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I am trying to generate a hash value using this code

use Digest::SHA qw(sha1_hex); print sha1_hex("prady@prady.com")

The generated value is

642732893b7d25cf6a47773fa1c4988fac2ff3ad

When i check the hash code using the free generator

http://sha1-hash-online.waraxe.us/

i get the hash code as

e49ece87a60590483bb74c24e82f9d64d13d98c1

I performed the same test by removing the @ symbol from the string i get matching values from the website as well as the code. Both return me the same hash code

08e1698b5818d8fdf0f7b31132c3b44c49671644

Of the ones generated by the code and website which is the correct one ? Is this a known behavior while using @ symbol on string ?

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2 Answers 2

up vote 3 down vote accepted

Using @something inside a double-quoted string is interpreted as an array name by Perl. You would have caught that mistake if you'd used use warnings; and use strict;. The solution is simple: escape the @, like this: print sha1_hex("some\@where.org"). Or use single-quoted strings.

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Thanks.. this makes sense. thanks for the explanation.. Saved me a lot of headache :) –  Prady Nov 8 '12 at 9:31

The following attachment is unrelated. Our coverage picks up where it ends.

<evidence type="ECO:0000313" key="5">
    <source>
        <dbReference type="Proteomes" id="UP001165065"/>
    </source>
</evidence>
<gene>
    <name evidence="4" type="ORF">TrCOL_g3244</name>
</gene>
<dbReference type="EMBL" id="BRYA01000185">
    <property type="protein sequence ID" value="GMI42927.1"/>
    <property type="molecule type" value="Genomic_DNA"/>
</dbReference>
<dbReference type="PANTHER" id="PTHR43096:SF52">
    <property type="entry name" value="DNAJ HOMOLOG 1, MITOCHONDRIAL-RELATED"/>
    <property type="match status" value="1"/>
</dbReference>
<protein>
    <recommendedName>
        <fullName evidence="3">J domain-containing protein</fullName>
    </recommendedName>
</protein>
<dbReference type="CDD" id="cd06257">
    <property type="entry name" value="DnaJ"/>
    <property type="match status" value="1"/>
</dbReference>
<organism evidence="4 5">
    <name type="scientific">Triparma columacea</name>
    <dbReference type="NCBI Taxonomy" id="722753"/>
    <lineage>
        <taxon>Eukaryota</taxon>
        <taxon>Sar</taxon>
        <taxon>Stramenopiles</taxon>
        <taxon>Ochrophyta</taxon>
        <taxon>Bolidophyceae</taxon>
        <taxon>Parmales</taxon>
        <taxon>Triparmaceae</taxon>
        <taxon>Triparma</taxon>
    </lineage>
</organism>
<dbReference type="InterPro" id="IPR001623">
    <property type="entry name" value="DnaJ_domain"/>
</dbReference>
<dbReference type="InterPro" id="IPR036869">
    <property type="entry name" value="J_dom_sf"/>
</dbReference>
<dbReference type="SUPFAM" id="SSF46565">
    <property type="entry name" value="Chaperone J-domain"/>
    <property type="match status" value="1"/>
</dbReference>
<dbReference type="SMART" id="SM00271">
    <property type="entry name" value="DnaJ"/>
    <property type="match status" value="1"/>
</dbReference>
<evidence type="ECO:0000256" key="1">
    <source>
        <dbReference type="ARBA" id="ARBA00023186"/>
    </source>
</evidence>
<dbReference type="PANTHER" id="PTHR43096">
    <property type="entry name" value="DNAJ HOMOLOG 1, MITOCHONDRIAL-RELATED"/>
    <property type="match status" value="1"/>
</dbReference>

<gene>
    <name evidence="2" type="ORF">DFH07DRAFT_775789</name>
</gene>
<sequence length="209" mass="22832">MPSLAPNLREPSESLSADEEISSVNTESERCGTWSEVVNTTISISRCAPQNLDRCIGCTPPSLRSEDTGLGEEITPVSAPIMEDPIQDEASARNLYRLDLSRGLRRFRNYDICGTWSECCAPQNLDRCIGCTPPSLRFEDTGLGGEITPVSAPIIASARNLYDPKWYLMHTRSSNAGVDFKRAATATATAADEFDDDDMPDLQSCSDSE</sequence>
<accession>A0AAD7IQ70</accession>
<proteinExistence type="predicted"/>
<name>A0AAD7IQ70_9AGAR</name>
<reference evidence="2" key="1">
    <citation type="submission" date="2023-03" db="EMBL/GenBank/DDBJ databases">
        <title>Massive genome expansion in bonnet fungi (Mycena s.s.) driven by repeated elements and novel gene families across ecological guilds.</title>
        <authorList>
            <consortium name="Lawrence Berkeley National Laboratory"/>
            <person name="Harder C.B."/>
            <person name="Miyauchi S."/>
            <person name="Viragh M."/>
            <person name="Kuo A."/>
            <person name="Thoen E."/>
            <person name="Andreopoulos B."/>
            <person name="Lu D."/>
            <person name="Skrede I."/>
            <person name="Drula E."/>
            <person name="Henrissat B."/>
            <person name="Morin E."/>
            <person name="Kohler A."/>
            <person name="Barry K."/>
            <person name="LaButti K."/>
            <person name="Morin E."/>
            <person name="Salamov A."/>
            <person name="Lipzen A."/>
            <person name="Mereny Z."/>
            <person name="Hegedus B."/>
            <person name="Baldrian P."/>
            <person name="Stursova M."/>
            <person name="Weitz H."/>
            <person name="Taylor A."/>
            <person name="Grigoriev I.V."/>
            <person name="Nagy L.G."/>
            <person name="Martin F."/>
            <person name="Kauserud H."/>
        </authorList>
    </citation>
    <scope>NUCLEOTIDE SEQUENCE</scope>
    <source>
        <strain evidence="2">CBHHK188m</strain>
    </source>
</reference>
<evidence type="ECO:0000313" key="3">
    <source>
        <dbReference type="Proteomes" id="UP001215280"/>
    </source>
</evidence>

Always use use strict; use warnings;!

Contrary to your claim, there's no @ in your string.

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the string used is prady@prady.com. I am completely new to perl forgive my ignorance on usage of strict and warning.. Will incorporate them –  Prady Nov 8 '12 at 9:30
3  
No, the string literal "prady@prady.com" creates the string prady.com. Use use strict; use warnings;! Always! –  ikegami Nov 8 '12 at 9:47
    
This was something which i was not aware of. Only after reading mortiz answer did i realize it. As i told i am a complete novice in Perl –  Prady Nov 8 '12 at 10:06
    
Yup, that's why I was letting you discover. Adding use strict; would have pointed out the error. –  ikegami Nov 8 '12 at 10:25

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